By Liz Nicholls, 12thnight.ca
So, I was at this house party last night….
Brad was turning 17, and (thank god) his parents were out of town. People got high. Kids got trashed, in every sense of the word. Kids had sex and got into fights, not necessarily in that order. Secrets got spilled, along with booze. Discoveries — mutual, sibling, and self — got made. And at one point, I kid you not, some of us found ourselves watching Planet Earth on Brad’s brother’s bedroom wall.
Tiny Bear Jaws may be small but it’s sharp of tooth (and eye and ear), judging by Everybody We Know Will Be There, premiering at Nextfest. In Elena Belyea’s site-specific play, happening in a house in the southwest Edmonton suburbs, you get a close-up of contemporary teen world — because you’re there with teen party-goers.
You’re right next to them all the way, shadowing them upstairs and down, outside in the garden and leaning against the fridge in the kitchen, hearing what they’re overhearing, seeing what they’re seeing in person and on their cellphones, sharing their conversations, texts, and their throw-away lines, the smart-ass and the defensive. Every ‘fuck-you!’ is so close it makes your eyes water. How the hell does anyone survive high school, anyhow?
Andrew Ritchie’s production isn’t about a teen party, it is one — in real time and real space, with real intimacy. And it feels compellingly authentic, thanks to intricate stagecraft in a whole house of rooms (plus the yard) and fearlessly natural performances from a cast of five principals and an ensemble of eight. It’s Booze at Brad’s (to Teatro La Quindicina’s ‘50s-style real-time unravelling, Cocktails At Pam’s).
Since you’re one of five following one of the five central characters — a total audience of 25 a show — through the party, you see the occasion through one pair of eyes. So if you go to the show with someone, as I did, and get a separate assignment from your partner, there’s the bonus of discussing on the way home what the party was like from another perspective.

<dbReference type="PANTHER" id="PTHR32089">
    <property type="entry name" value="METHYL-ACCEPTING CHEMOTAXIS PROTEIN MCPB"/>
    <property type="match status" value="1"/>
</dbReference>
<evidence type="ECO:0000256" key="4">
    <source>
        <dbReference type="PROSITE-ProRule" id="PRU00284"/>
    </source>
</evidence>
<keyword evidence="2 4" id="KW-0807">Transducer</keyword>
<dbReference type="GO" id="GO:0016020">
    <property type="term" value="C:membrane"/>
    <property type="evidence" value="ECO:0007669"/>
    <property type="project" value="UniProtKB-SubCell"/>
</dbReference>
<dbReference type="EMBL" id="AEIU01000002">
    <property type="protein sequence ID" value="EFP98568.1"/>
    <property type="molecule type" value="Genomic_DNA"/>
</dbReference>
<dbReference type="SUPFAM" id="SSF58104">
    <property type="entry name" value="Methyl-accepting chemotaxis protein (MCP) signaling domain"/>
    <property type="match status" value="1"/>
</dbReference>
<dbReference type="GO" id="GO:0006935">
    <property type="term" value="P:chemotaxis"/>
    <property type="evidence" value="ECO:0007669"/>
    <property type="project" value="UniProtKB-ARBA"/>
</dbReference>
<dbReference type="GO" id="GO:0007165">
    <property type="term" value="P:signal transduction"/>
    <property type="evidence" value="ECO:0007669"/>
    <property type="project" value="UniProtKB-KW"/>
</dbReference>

I ended up with the nerdy outsider who’s braved hostility and crashed the party, motivated by reasons you’ll have tp discover for yourself. My partner was with Brad’s brother’s best friend. We didn’t even have the same sense of what just happened at Brad’s place. Like every raucous party you’ve ever gone to, it’s virtually a different event depending on whom you hang with.
You can only imagine how complicated this kind of spontaneous chaos, at the intersection of the individual and the group, is to synchronize. The natural rhythms of start and stop, and the scrambly, brusing escalation of tension fuelled by booze, happen at Brad’s place: stories within stories. Kudos to Belyea, Ritchie and stage/production manager Tori Morrison, all founders of Edmonton’s Found Festival, for figuring out the smaller personal arcs within a larger arc of a “play.”
I can’t tell you more without spoiling something for you. But identity and gender are evolving, malleable things. So is the tension between being an individual and being embraced by a group that could turn on you at any moment.
While my group was circling the house from the outside — a pursuit with door-slamming and yelling — a passerby rode by on his bike, did a classic double-take, and rode back in the other direction. He was wondering what he was missing. Who could blame him?
Everyone We Know Will Be There
Theatre: Tiny Bear Jaws
Written by: Elena Belyea
Directed by: Andrew Ritchie
Starring: Eva Foote, Ashleigh Hicks, Roland Piers, Gabriel Richardson, Diego A. Stredel, plus and ensemble of eight
Where: 230 Westridge Rd.
Running: through Saturday. Full schedule at nextfest.org
Tickets: 780-453-2440, nextfest.ca